To give ourselves (and you) an idea of how well any given Chromebook performs, we run these through a couple of benchmarks. These consist of Octane 2.0, Speedometer 2.0, Jetstream 2, and MotionMark 1.2. All of these are browser-based, performing various tasks to help determine how well the Chromebook is going to perform. Next up is one that you've likely heard of, and that's Geekbench. We rely on the Geekbench 5 app found on the Play Store, perform between three to five tests, and then average those numbers.

We know that benchmarks don't always tell the whole story. Because of that, we've determined another way to see how hard you can push a Chromebook or Chrome OS device. Using AetherSX2, one of the most powerful PS2 emulators, paired with a couple of different games, we try to run and play these games for at least 30 minutes. None of the settings within AetherSX2 are changed, as this provides a baseline across the board for our testing purposes.

Another "test" we perform is just plugging in different Chromebook and Chrome OS devices to external displays. Many of the latest offerings are able to take advantage of a 27-inch QHD display with no issues. But the same can't be said when trying to use a 34-inch Ultrawide QHD monitor.

Last but not least, there are some important points that you need to know. When reviewing Chromebooks, we are running the latest version of Chrome OS stable that is available. The only exception to this is when we are testing a pre-production unit that may be limited to only running a different build of Chrome OS. Additionally, no Chrome Flags have been enabled, as some of these can alter the performance creating different results for everyone.

Xbox Controller in front of Steam on Acer Chromebook Spin 713 in tent mode

(Image credit: Andrew Myrick / Android Central)


Like our smartphones, Chromebooks' battery life is another key indicator in the decision-making process. Getting a Chromebook with the latest and greatest Intel or AMD CPU is fine and dandy, but it's pointless if it only lasts for one to two hours on a single charge.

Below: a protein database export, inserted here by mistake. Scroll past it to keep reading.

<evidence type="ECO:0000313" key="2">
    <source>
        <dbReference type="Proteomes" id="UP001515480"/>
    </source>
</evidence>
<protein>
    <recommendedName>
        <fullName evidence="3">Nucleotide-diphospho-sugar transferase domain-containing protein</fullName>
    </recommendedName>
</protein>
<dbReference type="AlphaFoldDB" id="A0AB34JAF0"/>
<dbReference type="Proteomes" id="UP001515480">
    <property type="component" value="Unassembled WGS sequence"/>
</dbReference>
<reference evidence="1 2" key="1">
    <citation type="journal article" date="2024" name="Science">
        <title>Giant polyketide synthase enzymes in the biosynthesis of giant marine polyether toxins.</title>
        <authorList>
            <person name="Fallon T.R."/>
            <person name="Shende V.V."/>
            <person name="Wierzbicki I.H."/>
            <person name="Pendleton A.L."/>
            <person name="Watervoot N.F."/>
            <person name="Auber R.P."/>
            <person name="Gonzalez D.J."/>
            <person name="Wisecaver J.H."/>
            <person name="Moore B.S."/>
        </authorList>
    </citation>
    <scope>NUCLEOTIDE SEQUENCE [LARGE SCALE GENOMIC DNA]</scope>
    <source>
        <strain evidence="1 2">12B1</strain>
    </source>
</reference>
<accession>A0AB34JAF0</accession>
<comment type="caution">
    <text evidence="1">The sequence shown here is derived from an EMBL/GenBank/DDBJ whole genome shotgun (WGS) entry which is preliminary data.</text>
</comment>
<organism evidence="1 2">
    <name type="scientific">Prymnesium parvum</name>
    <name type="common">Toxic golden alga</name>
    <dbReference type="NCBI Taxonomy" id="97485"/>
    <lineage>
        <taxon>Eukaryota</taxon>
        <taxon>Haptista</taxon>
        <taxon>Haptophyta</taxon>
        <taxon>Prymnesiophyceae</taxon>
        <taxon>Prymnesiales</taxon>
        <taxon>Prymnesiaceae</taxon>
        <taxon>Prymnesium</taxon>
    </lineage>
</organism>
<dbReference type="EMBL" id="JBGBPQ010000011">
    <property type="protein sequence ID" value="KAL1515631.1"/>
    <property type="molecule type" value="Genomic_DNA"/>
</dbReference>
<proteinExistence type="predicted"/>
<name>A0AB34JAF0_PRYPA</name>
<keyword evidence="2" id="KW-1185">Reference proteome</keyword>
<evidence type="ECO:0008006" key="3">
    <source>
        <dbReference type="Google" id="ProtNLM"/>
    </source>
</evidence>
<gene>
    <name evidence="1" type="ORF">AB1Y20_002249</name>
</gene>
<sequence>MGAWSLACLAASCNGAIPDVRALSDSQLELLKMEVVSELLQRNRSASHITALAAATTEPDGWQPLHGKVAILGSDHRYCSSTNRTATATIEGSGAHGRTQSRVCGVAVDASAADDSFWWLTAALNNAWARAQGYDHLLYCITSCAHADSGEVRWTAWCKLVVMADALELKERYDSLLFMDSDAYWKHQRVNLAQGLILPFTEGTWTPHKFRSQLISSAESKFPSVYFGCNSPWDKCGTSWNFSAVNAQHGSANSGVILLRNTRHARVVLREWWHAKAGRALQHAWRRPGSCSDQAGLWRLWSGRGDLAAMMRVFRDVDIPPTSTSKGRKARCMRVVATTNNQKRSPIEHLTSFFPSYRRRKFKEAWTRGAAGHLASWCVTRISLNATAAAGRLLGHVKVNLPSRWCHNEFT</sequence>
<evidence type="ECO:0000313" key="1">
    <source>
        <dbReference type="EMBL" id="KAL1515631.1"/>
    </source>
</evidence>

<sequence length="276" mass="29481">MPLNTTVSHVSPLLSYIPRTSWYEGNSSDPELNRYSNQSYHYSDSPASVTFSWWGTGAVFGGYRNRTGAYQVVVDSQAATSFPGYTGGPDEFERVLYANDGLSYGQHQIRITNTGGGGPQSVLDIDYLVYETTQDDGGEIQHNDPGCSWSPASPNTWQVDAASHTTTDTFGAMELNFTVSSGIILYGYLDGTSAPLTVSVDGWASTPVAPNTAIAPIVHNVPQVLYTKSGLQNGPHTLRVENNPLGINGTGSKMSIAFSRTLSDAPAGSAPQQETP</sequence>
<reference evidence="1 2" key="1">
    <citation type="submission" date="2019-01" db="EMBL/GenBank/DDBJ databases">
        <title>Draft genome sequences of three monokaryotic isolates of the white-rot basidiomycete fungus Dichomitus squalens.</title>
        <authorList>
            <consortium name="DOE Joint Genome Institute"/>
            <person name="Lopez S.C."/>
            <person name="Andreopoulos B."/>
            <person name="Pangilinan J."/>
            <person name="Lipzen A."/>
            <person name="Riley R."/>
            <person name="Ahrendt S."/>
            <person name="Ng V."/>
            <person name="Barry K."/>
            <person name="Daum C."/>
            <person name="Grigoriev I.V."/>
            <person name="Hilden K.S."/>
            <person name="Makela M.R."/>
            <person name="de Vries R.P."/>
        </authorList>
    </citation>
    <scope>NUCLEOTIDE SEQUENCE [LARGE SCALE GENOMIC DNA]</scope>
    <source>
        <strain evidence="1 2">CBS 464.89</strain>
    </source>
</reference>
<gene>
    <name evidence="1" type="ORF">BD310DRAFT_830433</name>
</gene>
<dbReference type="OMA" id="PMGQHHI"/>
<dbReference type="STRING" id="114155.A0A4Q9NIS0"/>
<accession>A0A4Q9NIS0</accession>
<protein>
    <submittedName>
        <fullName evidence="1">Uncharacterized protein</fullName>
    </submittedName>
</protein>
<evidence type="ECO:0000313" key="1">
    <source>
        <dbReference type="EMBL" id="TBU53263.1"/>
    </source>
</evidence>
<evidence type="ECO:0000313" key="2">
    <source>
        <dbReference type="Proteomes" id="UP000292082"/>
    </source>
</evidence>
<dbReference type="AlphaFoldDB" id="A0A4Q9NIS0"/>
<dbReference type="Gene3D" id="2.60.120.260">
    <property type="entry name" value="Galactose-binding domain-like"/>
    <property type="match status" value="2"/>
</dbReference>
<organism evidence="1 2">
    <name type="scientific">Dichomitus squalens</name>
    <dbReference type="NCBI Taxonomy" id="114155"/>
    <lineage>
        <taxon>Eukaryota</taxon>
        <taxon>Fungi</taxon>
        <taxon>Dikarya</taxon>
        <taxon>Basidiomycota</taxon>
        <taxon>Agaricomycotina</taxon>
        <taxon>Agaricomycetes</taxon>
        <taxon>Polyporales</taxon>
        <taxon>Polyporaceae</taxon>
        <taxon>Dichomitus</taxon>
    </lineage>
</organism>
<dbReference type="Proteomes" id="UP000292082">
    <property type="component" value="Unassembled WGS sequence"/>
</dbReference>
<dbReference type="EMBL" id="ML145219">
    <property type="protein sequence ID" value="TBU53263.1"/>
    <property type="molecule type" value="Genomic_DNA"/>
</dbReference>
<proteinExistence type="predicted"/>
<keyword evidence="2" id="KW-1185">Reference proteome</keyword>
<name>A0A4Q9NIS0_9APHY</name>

Unlike our smartphones, Chromebook manufacturers include a charger in the box. The only difference is that the charging rate of the included charger might be lower than what's actually possible. Regardless of that, to get a sense of how long it takes for your Chromebook to get charged up, we drain it down to 0%, and it turns itself off. Then, we plug in the provided charger and measure how long it takes to get to 50% and then how long it takes to get to 100%.

If a Chromebook or Chrome OS tablet is capable of taking advantage of a Power Delivery charger, we have several of those on hand. We then perform the same series of tests but use the alternative charger instead to provide those results.

It's not the most scientific method for testing, but we try to use these the same way that you would. The same goes for draining the battery, as we just use the Chromebook as we normally would until the battery is empty. This gives us the best indication of well a Chromebook will perform, especially when running it through a series of performance tests. But we also try to just use that device (and only that device) for as long as it will last.

Assigning a score

The final score is an aggregate of all metrics, including the display, performance, battery life, and build quality. Value is also a key factor, so we take pricing into account and gauge whether a phone gives you good value for what you're paying or if it's too expensive.

Chromebooks that get a score of 4 out of 5 have a high-quality display, top-tier performance, and battery life that lasts all day and hold up well against our tests. Devices that get 4.5 out of 5 are usually the best in their class, delivering unique features or including things like a stylus, keyboard, case, or all of the above, while still meeting our expectations.

For more information about our review awards and our team of reviewers, be sure to have a look at our broader guide on how we test and review on Android Central.